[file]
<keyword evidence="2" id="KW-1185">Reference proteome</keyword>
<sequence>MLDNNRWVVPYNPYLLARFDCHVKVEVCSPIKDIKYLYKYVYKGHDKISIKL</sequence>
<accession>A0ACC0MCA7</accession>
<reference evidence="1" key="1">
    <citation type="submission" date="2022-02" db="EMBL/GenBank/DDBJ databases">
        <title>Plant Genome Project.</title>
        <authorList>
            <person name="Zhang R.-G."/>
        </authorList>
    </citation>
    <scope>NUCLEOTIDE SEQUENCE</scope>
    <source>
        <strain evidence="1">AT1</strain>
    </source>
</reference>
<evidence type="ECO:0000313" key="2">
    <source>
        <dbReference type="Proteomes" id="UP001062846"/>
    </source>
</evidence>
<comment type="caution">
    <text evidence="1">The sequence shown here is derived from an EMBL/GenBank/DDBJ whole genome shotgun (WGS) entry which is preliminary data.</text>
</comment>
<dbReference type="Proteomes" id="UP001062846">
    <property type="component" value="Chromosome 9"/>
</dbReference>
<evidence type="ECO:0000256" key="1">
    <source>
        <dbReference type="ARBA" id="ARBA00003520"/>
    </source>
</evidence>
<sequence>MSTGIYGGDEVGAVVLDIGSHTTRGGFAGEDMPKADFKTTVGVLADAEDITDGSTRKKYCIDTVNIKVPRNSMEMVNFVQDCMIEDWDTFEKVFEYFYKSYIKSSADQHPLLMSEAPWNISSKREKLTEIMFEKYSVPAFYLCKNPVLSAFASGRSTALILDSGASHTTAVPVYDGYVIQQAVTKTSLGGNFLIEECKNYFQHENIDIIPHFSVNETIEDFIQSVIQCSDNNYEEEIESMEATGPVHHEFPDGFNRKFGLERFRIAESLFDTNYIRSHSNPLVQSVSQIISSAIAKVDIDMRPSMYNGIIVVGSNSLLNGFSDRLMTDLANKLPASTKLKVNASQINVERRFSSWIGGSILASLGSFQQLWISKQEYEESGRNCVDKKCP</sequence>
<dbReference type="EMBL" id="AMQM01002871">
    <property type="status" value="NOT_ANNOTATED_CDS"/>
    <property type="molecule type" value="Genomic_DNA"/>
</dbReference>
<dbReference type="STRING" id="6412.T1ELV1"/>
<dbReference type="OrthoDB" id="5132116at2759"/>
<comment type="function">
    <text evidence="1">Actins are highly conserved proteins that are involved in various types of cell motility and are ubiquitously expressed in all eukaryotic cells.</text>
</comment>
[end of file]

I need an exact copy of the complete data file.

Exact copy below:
<keyword evidence="2" id="KW-1185">Reference proteome</keyword>
<sequence>MLDNNRWVVPYNPYLLARFDCHVKVEVCSPIKDIKYLYKYVYKGHDKISIKL</sequence>
<accession>A0ACC0MCA7</accession>
<reference evidence="1" key="1">
    <citation type="submission" date="2022-02" db="EMBL/GenBank/DDBJ databases">
        <title>Plant Genome Project.</title>
        <authorList>
            <person name="Zhang R.-G."/>
        </authorList>
    </citation>
    <scope>NUCLEOTIDE SEQUENCE</scope>
    <source>
        <strain evidence="1">AT1</strain>
    </source>
</reference>
<evidence type="ECO:0000313" key="2">
    <source>
        <dbReference type="Proteomes" id="UP001062846"/>
    </source>
</evidence>
<comment type="caution">
    <text evidence="1">The sequence shown here is derived from an EMBL/GenBank/DDBJ whole genome shotgun (WGS) entry which is preliminary data.</text>
</comment>
<dbReference type="Proteomes" id="UP001062846">
    <property type="component" value="Chromosome 9"/>
</dbReference>
<evidence type="ECO:0000256" key="1">
    <source>
        <dbReference type="ARBA" id="ARBA00003520"/>
    </source>
</evidence>
<sequence>MSTGIYGGDEVGAVVLDIGSHTTRGGFAGEDMPKADFKTTVGVLADAEDITDGSTRKKYCIDTVNIKVPRNSMEMVNFVQDCMIEDWDTFEKVFEYFYKSYIKSSADQHPLLMSEAPWNISSKREKLTEIMFEKYSVPAFYLCKNPVLSAFASGRSTALILDSGASHTTAVPVYDGYVIQQAVTKTSLGGNFLIEECKNYFQHENIDIIPHFSVNETIEDFIQSVIQCSDNNYEEEIESMEATGPVHHEFPDGFNRKFGLERFRIAESLFDTNYIRSHSNPLVQSVSQIISSAIAKVDIDMRPSMYNGIIVVGSNSLLNGFSDRLMTDLANKLPASTKLKVNASQINVERRFSSWIGGSILASLGSFQQLWISKQEYEESGRNCVDKKCP</sequence>
<dbReference type="EMBL" id="AMQM01002871">
    <property type="status" value="NOT_ANNOTATED_CDS"/>
    <property type="molecule type" value="Genomic_DNA"/>
</dbReference>
<dbReference type="STRING" id="6412.T1ELV1"/>
<dbReference type="OrthoDB" id="5132116at2759"/>
<comment type="function">
    <text evidence="1">Actins are highly conserved proteins that are involved in various types of cell motility and are ubiquitously expressed in all eukaryotic cells.</text>
</comment>